Mayer Brown won a significant victory for international mobile carrier América Móvil, Carlos Slim, and affiliated companies when the New York Court of Appeals rejected a $900 million lawsuit by the sellers of an Ecuadorian mobile carrier.  In Empresarial Cempresa S.A. v. América Movíl, S.A.B. de C.V., New York’s highest court unanimously held that a 2003 release barred the lawsuit, an important precedent enabling sophisticated parties to grant mutual repose when terminating fiduciary relationships.

The plaintiffs sued América Móvil, its subsidiaries, Slim, and another director in New York state court in 2008, claiming that the defendants supplied them with false financial information regarding the value of their shares as they bought them out early in the last decade. Based on that false information, the plaintiffs claimed, they sold their shares to América Móvil and released the defendants from any liabilities in connection with the share sales. The allegations included breach of contract, fraud, fraudulent inducement, unjust enrichment, and a claim for accounting.  But the New York Court of Appeals did not buy those arguments.

“As sophisticated entities, [the plaintiffs] negotiated and executed an extraordinarily broad release with their eyes wide open," wrote Judge Carmen Beauchamp Ciparick in the 14-page opinion. “They cannot now invalidate that release by claiming ignorance of the depth of their fiduciary's misconduct.”

Added Mayer Brown partner Steve Selsberg, who led the trial team for the defendants: "The court absolutely got the right result. It was a business deal that everyone knew what they were getting into.”

The plaintiffs were two companies controlled by Simon Parra that had been majority owners of Porta, then known as Conecel.  In early 2000, the Parra companies sold a majority interest in Conecel to Telmex for about $185 million, and received a minority interest in a new company that was created to own Conecel.  Later in 2000, Telmex founded América Móvil as a holding company for mobile carriers and other Telmex interests in the United States, Mexico, and South America, including Telmex’s majority interest in Conecel.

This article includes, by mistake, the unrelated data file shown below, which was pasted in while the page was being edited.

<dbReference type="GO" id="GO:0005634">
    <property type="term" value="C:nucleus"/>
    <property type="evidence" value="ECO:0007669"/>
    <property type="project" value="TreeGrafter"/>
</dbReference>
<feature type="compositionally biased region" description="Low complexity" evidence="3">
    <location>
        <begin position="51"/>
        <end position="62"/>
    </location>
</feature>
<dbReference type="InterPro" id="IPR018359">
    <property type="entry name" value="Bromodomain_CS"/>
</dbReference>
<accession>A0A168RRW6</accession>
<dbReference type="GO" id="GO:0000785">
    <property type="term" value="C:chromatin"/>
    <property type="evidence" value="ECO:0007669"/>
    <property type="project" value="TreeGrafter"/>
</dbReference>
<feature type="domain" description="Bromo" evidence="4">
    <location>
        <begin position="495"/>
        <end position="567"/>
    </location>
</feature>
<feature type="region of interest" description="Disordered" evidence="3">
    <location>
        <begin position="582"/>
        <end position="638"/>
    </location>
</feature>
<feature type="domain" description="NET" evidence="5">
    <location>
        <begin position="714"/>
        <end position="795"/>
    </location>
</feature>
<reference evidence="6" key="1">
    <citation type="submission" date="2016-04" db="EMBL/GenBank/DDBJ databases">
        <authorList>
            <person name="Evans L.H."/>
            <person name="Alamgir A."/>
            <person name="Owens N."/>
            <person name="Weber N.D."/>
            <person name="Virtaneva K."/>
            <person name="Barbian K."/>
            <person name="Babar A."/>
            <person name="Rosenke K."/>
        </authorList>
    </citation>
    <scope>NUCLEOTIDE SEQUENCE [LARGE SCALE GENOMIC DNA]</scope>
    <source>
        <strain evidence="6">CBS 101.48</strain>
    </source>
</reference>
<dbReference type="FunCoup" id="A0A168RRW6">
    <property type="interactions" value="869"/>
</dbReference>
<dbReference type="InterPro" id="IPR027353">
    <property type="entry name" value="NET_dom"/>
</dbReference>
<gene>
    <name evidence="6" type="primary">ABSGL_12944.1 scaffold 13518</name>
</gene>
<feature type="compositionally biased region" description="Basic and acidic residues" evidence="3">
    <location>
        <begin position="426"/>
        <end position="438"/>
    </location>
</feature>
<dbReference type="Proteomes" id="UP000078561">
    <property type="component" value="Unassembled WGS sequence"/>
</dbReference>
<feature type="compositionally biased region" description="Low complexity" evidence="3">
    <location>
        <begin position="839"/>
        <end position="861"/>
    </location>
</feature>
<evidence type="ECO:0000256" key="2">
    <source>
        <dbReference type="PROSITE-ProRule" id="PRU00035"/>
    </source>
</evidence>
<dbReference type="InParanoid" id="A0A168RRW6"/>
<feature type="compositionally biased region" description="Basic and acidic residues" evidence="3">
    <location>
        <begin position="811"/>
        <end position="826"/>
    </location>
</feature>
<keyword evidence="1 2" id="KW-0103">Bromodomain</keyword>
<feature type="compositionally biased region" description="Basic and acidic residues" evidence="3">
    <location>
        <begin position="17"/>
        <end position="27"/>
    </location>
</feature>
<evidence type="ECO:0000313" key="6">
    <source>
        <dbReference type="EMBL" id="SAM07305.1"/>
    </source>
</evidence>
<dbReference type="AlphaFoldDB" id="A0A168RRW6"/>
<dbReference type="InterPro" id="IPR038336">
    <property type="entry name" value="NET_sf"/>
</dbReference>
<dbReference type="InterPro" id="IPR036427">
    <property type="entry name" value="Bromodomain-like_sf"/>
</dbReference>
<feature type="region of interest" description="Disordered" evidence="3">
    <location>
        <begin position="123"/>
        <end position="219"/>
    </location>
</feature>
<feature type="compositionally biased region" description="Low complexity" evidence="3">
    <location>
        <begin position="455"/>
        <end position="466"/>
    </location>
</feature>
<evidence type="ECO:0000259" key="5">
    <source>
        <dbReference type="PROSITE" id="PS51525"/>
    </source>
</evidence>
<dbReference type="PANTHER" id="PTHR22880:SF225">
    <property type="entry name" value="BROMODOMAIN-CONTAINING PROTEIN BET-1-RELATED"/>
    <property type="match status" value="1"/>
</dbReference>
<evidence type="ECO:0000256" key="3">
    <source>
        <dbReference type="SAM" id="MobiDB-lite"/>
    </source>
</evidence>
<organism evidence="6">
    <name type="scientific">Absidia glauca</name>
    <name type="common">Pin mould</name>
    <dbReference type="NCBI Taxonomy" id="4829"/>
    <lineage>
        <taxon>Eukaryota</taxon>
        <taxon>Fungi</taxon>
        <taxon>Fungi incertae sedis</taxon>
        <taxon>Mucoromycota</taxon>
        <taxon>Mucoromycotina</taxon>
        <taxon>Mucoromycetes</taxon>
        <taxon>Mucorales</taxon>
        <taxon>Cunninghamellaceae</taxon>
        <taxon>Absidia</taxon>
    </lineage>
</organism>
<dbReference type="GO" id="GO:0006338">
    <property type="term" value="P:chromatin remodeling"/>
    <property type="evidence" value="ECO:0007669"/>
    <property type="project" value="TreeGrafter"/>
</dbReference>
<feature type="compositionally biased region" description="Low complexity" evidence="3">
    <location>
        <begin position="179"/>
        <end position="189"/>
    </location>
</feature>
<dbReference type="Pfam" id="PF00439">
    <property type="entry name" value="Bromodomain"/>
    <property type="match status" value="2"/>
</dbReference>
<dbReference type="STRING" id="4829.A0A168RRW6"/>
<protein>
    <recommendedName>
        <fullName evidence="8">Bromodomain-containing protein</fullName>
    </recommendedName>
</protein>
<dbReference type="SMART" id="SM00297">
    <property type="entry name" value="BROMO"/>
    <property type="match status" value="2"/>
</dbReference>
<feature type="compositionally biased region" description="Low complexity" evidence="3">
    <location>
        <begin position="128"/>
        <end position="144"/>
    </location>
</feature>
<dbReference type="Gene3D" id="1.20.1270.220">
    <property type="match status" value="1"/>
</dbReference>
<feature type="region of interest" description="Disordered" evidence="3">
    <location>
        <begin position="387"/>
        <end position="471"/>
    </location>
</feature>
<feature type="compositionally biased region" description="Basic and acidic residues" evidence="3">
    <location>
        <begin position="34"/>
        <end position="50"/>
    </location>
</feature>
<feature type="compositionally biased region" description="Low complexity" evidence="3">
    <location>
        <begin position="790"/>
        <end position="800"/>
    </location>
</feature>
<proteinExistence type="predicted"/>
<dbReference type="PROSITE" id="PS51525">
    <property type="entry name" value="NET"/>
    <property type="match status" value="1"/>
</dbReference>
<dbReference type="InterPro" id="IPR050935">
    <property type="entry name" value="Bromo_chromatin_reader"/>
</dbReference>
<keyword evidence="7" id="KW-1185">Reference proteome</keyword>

The Parra companies alleged that, after América Movíl filed for its initial public offering, they asked the defendants to give them shares in the public company in exchange for their minority interest in the Ecuadorian carrier, claiming that the acquisition contract entitled them to the share exchange.  When those negotiations failed, the plaintiffs ultimately sold their remaining shares to Telmex for a total of $128 million.  With the last payment in 2003, the Parra companies released the defendants from “all manner of actions” relating to their joint ownership of the Ecuadorian carrier.

Five years later, after América Móvil stock appreciated dramatically, the Parra companies sued, claiming that they had been defrauded into selling their shares in 2003 for cash rather than shares of América Movíl.  The suit sought the increased value of the América Móvil shares—approximately $900 million—and punitive damages.

The trial court, based on plaintiffs’ allegations, refused to dismiss the case as barred by the 2003 releases.  The intermediate appellate court reversed that ruling, enforced the release, and dismissed the complaint.

But in this ruling, New York’s highest court unanimously held that the 2003 release barred the Parra companies’ lawsuit.

“Holding the Parra companies to the deal they struck, the decision clarifies and settles several important questions of New York commercial law,” Mr. Selsberg added. “ The case will serve as an important precedent in future cases involving sophisticated parties who execute mutual releases when terminating fiduciary relationships like those between majority and minority owners of a venture.”

In addition to Mr. Selsberg, Mayer Brown partner Don Falk played a key role as he argued the case before the New York Court of Appeals.  Other team members included partners Tim Bishop and Joshua Yount as well as  senior counsel Philip Lacovara.

The case is Centro Empresarial Cempresa S.A. v. América Movíl, S.A.B. de C.V., No. 2011-93 (N.Y. June 7, 2011).

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